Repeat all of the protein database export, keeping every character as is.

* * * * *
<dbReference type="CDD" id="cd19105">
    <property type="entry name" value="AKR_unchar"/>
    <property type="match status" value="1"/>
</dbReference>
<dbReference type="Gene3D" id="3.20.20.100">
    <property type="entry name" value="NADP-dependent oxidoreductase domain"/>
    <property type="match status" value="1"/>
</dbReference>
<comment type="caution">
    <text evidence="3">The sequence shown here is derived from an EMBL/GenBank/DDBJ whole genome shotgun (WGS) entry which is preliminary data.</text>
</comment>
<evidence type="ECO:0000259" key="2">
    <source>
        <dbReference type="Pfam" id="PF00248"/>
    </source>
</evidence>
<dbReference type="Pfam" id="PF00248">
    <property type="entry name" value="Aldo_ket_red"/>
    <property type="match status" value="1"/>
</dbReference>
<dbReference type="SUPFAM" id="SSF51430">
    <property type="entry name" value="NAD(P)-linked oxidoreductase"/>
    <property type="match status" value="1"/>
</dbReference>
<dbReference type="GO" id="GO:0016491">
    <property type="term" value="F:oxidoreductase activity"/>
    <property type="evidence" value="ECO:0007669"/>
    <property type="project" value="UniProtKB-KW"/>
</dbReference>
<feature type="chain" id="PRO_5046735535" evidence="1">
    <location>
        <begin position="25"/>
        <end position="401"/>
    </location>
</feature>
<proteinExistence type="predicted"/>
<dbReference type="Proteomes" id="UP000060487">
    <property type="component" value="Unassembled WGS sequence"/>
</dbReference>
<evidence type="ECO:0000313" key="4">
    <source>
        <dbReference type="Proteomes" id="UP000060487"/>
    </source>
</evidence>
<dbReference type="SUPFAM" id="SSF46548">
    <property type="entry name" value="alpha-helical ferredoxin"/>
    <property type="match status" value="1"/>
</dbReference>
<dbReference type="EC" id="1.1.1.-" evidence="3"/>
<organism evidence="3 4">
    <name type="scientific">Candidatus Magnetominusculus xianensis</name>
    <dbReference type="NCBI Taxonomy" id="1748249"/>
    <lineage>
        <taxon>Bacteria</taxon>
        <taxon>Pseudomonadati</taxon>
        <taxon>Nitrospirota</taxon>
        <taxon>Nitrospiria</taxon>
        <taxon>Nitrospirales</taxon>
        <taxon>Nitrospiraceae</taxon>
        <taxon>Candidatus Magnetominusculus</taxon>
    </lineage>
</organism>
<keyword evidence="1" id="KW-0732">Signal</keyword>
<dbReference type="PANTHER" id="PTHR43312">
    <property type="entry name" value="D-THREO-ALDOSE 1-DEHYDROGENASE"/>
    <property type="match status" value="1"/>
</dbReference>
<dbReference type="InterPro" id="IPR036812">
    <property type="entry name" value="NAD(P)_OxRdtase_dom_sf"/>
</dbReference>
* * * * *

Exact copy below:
<dbReference type="CDD" id="cd19105">
    <property type="entry name" value="AKR_unchar"/>
    <property type="match status" value="1"/>
</dbReference>
<dbReference type="Gene3D" id="3.20.20.100">
    <property type="entry name" value="NADP-dependent oxidoreductase domain"/>
    <property type="match status" value="1"/>
</dbReference>
<comment type="caution">
    <text evidence="3">The sequence shown here is derived from an EMBL/GenBank/DDBJ whole genome shotgun (WGS) entry which is preliminary data.</text>
</comment>
<evidence type="ECO:0000259" key="2">
    <source>
        <dbReference type="Pfam" id="PF00248"/>
    </source>
</evidence>
<dbReference type="Pfam" id="PF00248">
    <property type="entry name" value="Aldo_ket_red"/>
    <property type="match status" value="1"/>
</dbReference>
<dbReference type="SUPFAM" id="SSF51430">
    <property type="entry name" value="NAD(P)-linked oxidoreductase"/>
    <property type="match status" value="1"/>
</dbReference>
<dbReference type="GO" id="GO:0016491">
    <property type="term" value="F:oxidoreductase activity"/>
    <property type="evidence" value="ECO:0007669"/>
    <property type="project" value="UniProtKB-KW"/>
</dbReference>
<feature type="chain" id="PRO_5046735535" evidence="1">
    <location>
        <begin position="25"/>
        <end position="401"/>
    </location>
</feature>
<proteinExistence type="predicted"/>
<dbReference type="Proteomes" id="UP000060487">
    <property type="component" value="Unassembled WGS sequence"/>
</dbReference>
<evidence type="ECO:0000313" key="4">
    <source>
        <dbReference type="Proteomes" id="UP000060487"/>
    </source>
</evidence>
<dbReference type="SUPFAM" id="SSF46548">
    <property type="entry name" value="alpha-helical ferredoxin"/>
    <property type="match status" value="1"/>
</dbReference>
<dbReference type="EC" id="1.1.1.-" evidence="3"/>
<organism evidence="3 4">
    <name type="scientific">Candidatus Magnetominusculus xianensis</name>
    <dbReference type="NCBI Taxonomy" id="1748249"/>
    <lineage>
        <taxon>Bacteria</taxon>
        <taxon>Pseudomonadati</taxon>
        <taxon>Nitrospirota</taxon>
        <taxon>Nitrospiria</taxon>
        <taxon>Nitrospirales</taxon>
        <taxon>Nitrospiraceae</taxon>
        <taxon>Candidatus Magnetominusculus</taxon>
    </lineage>
</organism>
<keyword evidence="1" id="KW-0732">Signal</keyword>
<dbReference type="PANTHER" id="PTHR43312">
    <property type="entry name" value="D-THREO-ALDOSE 1-DEHYDROGENASE"/>
    <property type="match status" value="1"/>
</dbReference>
<dbReference type="InterPro" id="IPR036812">
    <property type="entry name" value="NAD(P)_OxRdtase_dom_sf"/>
</dbReference>